But we all have our organisations, our institutions, our bureaucracies to a greater or lesser degree.
We as the United Church were born of a movement called the Liberal Evangelical Consciences
of the 18th Century.
We are the result of a highly motivated and dedicated Christian Culture
that was determined to crystallize that movement and preserve it at its very best.
Whether or not they achieved that goal
or whether we have lived up to it
are two questions we’ll deal with some other time.
The Gospel lesson this morning
is the familiar story of Jesus cleaning
the money changers out of the temple; but,
this is not a day on which we are invited
to feel virtuous alongside corruption
that Jesus was challenging in the Jewish temple.
I don’t believe the temple culture was substantially different than our own,
but I will discuss that later.
The Gospel always addresses us
in the here and now.
And so – what would Jesus
clean out of the lives of our churches today?
Are we, or even could we, be seen as hypocrites?
Are we so concerned with our own security,
our own money, our own sense of reverence
that we collude with corrupt systems of commerce, abuse, and lack of compassion
that arise from the behaviour of our own economy?
Well of course the answer to some of those questions is yes,
but we can’t repent
nor can we act without awareness.
Read; John 2, 13-22
When we were growing up we all had rules. Generally speaking; the older you are, probably,
the stricter the rules were.
Always wear a hat in the winter.
Never chew gum in church.
Remember your offering.
And of course, always wear clean underwear because you never know
when you’re going to get hit by a bus.
Rules are simply part of life.
The story we have just heard
is told in all four gospels, and it is one of a kind.
It is the only story that we have of Jesus
that has him displaying anger.
And this is not just anger, this is rage.
We have never seen Jesus this mad,
nor I suspect had his disciples.
Matthew, Mark, and Luke, as well as John
all tell the same story,
but the former three in a more orderly fashion, place the cleansing of the temple
toward the end of their gospels;
there, at the end during the last week of Jesus life we can more readily understand his anger
in the context of the frustration he must have experienced while at the hands of his critics.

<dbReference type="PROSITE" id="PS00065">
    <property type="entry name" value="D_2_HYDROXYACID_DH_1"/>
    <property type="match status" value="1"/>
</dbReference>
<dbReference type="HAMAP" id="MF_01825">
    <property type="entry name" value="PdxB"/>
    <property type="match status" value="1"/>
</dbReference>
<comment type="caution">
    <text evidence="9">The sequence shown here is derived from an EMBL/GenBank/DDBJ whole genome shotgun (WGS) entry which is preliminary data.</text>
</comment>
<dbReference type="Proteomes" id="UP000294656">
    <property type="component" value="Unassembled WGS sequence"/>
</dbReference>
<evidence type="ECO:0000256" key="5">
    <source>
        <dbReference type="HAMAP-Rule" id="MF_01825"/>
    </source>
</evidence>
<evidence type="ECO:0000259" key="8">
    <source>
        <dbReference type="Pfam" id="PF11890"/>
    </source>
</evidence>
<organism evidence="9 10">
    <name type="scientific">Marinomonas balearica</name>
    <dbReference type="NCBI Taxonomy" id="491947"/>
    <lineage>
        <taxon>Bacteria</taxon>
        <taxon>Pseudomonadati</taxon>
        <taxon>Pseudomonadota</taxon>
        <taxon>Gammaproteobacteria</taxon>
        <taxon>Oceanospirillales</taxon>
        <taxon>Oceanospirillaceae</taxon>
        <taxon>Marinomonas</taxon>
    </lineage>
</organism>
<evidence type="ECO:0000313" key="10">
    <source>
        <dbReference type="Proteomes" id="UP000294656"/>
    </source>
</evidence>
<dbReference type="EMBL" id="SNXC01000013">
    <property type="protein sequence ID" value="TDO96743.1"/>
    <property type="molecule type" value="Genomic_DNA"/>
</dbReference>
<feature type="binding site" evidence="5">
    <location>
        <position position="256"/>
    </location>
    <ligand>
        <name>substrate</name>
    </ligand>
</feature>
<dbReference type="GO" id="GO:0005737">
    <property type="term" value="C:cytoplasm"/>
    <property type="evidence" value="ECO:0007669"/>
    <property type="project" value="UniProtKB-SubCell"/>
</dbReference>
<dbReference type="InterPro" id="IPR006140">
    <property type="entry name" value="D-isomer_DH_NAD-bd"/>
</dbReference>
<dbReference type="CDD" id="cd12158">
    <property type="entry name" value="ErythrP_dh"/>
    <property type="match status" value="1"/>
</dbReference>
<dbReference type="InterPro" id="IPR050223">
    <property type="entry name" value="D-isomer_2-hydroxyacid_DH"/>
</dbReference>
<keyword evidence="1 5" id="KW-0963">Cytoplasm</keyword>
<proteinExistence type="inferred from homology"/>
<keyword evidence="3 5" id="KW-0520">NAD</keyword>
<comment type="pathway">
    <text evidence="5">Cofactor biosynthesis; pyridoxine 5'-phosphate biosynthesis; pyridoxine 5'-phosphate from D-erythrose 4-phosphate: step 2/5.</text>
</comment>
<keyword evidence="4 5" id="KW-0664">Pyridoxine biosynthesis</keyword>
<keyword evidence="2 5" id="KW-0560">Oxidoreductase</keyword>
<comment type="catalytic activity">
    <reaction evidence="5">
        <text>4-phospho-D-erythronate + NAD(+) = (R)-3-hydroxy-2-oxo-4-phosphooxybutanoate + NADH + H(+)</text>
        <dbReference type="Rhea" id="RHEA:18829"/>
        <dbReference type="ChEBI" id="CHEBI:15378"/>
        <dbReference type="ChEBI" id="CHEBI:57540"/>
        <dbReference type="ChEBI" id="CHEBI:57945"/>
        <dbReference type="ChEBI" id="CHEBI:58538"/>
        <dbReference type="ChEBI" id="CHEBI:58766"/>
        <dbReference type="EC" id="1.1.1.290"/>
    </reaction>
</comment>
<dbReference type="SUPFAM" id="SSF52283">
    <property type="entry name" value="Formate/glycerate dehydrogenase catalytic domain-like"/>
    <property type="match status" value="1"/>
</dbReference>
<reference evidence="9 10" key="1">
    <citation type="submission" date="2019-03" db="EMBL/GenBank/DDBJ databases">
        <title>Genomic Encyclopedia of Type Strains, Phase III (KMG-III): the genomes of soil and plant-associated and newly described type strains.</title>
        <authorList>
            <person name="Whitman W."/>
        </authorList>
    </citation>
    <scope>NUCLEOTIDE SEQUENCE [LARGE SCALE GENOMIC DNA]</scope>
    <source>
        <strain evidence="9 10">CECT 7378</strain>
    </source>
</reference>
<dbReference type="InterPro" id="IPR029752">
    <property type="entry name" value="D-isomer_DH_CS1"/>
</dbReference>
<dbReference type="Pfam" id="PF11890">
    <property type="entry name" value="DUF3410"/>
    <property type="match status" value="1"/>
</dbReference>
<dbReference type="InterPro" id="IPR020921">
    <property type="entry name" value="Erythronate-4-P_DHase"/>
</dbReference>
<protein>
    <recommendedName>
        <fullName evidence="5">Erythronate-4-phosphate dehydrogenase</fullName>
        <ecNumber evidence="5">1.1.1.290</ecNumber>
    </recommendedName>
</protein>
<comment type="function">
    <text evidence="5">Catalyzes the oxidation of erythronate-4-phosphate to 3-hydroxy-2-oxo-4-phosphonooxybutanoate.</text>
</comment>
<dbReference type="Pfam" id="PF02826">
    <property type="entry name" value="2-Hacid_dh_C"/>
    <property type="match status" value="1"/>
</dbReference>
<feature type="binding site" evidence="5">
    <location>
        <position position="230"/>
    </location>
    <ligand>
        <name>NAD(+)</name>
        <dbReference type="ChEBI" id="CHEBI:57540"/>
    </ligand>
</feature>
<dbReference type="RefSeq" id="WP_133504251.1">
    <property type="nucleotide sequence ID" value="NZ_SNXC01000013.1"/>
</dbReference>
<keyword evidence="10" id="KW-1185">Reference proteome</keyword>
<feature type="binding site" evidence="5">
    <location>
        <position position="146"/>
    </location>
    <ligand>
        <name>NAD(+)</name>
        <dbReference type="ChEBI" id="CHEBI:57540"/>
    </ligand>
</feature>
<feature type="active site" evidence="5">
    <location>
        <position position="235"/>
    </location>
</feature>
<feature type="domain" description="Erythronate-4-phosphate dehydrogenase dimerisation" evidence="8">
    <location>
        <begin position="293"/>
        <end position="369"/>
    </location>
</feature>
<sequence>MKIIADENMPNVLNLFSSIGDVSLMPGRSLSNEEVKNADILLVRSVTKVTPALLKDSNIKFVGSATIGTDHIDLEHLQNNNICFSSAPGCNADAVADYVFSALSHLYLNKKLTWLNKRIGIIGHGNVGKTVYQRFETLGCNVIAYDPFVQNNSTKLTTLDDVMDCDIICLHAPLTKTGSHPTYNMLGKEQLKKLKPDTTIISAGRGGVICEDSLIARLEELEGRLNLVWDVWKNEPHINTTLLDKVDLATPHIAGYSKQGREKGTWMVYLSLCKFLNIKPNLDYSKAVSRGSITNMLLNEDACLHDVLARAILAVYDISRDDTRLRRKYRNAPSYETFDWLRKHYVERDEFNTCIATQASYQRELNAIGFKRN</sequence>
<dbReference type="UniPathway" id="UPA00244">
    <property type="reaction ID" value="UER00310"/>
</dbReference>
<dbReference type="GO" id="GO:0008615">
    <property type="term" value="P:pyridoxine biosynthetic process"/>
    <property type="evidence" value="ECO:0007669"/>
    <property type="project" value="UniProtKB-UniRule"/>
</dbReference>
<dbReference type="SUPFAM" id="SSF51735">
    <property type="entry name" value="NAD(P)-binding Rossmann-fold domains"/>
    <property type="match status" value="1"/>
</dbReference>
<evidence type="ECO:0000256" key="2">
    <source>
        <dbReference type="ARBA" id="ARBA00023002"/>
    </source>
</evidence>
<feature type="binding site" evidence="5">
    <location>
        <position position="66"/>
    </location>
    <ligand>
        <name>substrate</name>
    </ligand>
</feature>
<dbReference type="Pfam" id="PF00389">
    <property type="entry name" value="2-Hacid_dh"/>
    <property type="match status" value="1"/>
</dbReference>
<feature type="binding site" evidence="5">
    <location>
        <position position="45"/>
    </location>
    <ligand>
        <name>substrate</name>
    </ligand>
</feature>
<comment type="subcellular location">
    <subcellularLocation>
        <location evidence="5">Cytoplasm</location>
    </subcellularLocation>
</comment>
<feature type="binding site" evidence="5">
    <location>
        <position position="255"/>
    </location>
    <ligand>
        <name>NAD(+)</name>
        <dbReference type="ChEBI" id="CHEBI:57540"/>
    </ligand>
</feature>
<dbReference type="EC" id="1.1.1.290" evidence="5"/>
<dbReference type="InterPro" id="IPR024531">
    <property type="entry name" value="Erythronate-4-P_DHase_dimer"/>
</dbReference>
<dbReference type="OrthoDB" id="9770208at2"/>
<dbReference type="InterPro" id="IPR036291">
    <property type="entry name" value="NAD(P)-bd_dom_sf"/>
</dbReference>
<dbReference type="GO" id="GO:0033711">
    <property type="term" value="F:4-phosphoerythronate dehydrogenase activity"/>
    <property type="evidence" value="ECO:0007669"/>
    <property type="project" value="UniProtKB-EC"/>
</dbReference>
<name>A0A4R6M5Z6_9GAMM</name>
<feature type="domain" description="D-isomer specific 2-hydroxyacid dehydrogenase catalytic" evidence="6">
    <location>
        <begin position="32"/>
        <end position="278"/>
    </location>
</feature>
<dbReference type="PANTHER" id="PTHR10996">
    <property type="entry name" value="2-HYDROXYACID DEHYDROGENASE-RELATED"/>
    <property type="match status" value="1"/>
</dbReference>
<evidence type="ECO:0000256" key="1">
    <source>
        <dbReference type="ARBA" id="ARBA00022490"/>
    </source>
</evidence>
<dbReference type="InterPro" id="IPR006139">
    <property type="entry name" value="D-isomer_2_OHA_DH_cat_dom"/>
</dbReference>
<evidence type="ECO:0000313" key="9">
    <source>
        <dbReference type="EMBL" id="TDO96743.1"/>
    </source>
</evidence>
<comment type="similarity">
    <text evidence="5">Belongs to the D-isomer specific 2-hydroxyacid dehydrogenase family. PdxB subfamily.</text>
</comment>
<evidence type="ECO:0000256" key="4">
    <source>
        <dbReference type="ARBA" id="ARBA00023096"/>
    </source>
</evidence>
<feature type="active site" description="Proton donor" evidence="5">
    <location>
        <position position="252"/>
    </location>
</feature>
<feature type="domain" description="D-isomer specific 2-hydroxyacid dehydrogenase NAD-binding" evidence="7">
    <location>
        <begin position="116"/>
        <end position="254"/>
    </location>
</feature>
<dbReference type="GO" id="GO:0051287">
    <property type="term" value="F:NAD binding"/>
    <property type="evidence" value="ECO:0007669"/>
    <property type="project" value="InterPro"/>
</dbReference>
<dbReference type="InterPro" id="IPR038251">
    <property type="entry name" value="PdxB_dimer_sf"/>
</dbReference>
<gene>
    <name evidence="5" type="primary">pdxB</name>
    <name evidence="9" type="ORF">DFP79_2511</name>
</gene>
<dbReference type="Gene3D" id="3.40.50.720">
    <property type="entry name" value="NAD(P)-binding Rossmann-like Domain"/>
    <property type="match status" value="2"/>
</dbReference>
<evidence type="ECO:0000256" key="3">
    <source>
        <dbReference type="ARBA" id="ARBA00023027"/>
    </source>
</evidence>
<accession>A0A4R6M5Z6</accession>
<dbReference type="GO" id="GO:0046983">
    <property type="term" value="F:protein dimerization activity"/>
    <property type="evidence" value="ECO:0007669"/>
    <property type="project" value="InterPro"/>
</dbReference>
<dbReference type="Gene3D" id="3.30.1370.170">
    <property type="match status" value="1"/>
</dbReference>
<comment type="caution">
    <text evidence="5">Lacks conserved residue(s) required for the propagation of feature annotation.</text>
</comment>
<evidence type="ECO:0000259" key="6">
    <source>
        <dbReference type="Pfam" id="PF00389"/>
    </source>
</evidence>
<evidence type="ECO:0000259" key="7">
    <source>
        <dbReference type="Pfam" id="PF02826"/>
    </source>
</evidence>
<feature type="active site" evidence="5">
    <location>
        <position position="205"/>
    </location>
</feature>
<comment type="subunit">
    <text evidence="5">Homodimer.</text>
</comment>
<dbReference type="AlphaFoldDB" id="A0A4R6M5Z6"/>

But here less than 2 chapters into John’s Gospel
it is much more difficult to understand Jesus rage.
He has just finished,
at the beginning of chapter 2,
impressing the crowds
by turning jars of water into wine;
so why, this outburst in the temple,
essentially at the beginning of Jesus ministry,
and why is John’s Gospel the one that is unique.
This was, it appears, the angriest any one had ever seen Jesus before or since,
but the problem is not that Jesus was mad,
but that he exploded inside the temple,
and on top of all of that it’s Passover.
He couldn’t have chosen a more sensitive time
or place to exercise his temper, his volatility.
Now let’s look not only at what Jesus did
as he stood their whip in hand,
and then kicked over the tables sending coins clattering across the floor,
birds flapping and squawking as they were let loose,
and bulls and oxen bawling as they ran toward freedom.
Let’s look also at what Jesus did not do.
He did not rail against adultery,
stealing, or covetousness.
He attacked only worship.
He assaulted religion.
Now this is not an attack on the Pharisee’s legalism, this is different.
The Pharisees operated outside the temple cult
for the most part.
This is not an attack on pagans at a local tavern.
This is an attack on the righteous in the temple,
and it’s an attack upon the righteous,
right here in this church.
The temple is a place where one goes to meet God, that’s why we’re here this morning; and,
Passover is a time to celebrate
what God has done for us.
Ministers and priests are those who help us to be with God and that is why we are considered one of the helping professions.
Now that is exactly what those merchants
were doing in the temple, or so they thought.
They were changing Roman coins into shekels,
so that the faithful could buy from a temple merchant, an ox, or sheep or pigeon as an offering to God a scripture required.
That distant awesome God
of the Hebrew Scriptures,
the one that Annette has just read about
and that Moses went to meet on the mountain,
the one that counselled Isaiah and Jeremiah,
there in the temple that distant awesome God
had been domesticated,
there in the temple,
that distant awesome God has been
tamed to the level of a business transaction.
And, here we sit, we put our money on the plate hoping to get a sniff off the divine.